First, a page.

Tool-wielding robots crawl in bodies for surgery

2012-05-29 12:19

Imagine a tiny snake robot crawling through your body, helping a surgeon identify diseases and perform operations.

It’s not science fiction.

Scientists and doctors are using the creeping metallic tools to perform surgery on hearts, prostate cancer, and other diseased organs.

The snakebots carry tiny cameras, scissors and forceps, and even more advanced sensors are in the works.

For now, they’re powered by tethers that humans control. But experts say the day is coming when some robots will roam the body on their own.

“It won’t be very long before we have robots that are nanobots, meaning they will actually be inside the body without tethers,” said Dr Michael Argenziano, the Chief of Adult Cardiac Surgery at New York-Presbyterian Hospital and Columbia University Medical Center in New York.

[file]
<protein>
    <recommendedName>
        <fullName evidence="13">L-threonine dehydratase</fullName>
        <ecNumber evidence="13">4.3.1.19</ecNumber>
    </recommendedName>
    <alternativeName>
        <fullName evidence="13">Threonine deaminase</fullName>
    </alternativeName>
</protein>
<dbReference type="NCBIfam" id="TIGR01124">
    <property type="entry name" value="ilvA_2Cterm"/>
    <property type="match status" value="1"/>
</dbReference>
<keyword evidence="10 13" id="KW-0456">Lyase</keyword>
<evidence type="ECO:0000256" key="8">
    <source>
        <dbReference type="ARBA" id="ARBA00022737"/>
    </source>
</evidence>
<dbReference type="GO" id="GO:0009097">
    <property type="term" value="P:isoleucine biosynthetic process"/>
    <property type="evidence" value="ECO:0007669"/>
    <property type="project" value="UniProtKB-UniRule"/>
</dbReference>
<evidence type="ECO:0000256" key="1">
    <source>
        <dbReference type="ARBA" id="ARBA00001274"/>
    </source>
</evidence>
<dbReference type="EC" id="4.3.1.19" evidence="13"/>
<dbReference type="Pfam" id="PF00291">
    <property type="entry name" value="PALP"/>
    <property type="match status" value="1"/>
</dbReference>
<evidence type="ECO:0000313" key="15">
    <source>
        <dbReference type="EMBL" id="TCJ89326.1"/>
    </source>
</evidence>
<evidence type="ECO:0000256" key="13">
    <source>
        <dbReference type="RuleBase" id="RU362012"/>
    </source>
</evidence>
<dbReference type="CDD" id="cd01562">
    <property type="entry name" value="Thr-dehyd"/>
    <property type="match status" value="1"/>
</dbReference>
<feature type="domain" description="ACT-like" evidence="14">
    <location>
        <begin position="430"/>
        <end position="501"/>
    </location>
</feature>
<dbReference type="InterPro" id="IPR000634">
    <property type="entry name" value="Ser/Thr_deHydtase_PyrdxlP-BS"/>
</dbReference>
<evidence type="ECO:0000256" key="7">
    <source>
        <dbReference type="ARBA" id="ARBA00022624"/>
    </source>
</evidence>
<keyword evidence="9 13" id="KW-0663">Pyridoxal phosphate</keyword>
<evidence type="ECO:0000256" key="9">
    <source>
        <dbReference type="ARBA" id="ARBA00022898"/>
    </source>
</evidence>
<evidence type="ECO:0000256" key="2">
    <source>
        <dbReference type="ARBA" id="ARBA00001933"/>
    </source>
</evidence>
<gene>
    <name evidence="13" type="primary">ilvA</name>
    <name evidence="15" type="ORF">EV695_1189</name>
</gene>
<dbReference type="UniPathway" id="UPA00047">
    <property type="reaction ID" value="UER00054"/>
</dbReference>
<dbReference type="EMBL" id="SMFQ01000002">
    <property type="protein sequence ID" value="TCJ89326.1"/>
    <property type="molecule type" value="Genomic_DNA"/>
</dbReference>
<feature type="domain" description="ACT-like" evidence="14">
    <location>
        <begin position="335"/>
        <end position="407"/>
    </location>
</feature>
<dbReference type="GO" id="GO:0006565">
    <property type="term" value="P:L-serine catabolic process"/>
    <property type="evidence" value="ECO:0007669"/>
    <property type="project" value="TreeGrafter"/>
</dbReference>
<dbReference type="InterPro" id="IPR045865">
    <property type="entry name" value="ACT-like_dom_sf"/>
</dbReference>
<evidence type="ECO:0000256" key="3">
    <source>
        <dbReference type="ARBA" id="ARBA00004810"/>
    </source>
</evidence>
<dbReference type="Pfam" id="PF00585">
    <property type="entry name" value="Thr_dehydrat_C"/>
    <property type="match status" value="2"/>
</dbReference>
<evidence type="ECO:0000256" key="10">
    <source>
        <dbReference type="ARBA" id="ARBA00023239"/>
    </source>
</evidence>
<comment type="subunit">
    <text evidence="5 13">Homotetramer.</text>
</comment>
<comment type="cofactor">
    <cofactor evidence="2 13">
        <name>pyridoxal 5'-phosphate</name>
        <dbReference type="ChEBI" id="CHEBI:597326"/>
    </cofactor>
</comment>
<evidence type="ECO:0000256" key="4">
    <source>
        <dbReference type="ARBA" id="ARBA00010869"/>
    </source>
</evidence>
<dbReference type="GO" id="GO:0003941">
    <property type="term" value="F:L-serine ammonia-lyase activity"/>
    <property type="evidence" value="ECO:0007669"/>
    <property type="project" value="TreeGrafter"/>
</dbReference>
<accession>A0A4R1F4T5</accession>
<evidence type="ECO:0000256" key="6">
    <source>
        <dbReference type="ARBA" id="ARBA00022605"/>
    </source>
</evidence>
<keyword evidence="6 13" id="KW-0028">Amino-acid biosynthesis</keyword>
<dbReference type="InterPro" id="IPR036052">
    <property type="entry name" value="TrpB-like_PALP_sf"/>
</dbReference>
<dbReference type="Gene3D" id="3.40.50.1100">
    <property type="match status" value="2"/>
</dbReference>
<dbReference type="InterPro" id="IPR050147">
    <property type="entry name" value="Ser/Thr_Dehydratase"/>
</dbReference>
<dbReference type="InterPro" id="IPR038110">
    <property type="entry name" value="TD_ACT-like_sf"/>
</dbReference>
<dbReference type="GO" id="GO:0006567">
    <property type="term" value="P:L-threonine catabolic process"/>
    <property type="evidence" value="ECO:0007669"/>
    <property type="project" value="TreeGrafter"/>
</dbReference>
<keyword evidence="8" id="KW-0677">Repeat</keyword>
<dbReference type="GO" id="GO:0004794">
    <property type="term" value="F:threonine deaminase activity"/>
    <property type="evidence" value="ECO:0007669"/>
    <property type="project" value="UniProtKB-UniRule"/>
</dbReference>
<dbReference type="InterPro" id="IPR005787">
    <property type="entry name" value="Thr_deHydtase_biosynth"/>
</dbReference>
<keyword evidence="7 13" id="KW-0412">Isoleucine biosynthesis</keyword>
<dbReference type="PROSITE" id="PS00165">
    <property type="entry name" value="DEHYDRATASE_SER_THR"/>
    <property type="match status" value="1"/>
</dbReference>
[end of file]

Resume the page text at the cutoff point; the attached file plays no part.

Argenziano was involved with some of the first US Food and Drug Administration clinical trials on robotic heart surgery more than 10 years ago.

Now he says snake robots have become a commonly used tool that gives surgeons a whole new perspective.

“It’s like the ability to have little hands inside the patients, as if the surgeon had been shrunken, and was working on the heart valve,” he said.

But Argenziano and experts in robotics say the new creations work best when they’re designed for very specific tasks.

“The robot is a tool. It is no different in that sense than a scalpel. It’s really a master-slave device,” he said.

Howie Choset who has been researching and building robots, particularly snake robots, at Pittsburgh’s Carnegie Mellon University for years said he believed his snake robot and others like it help reduce medical costs by making complex surgeries faster and easier.

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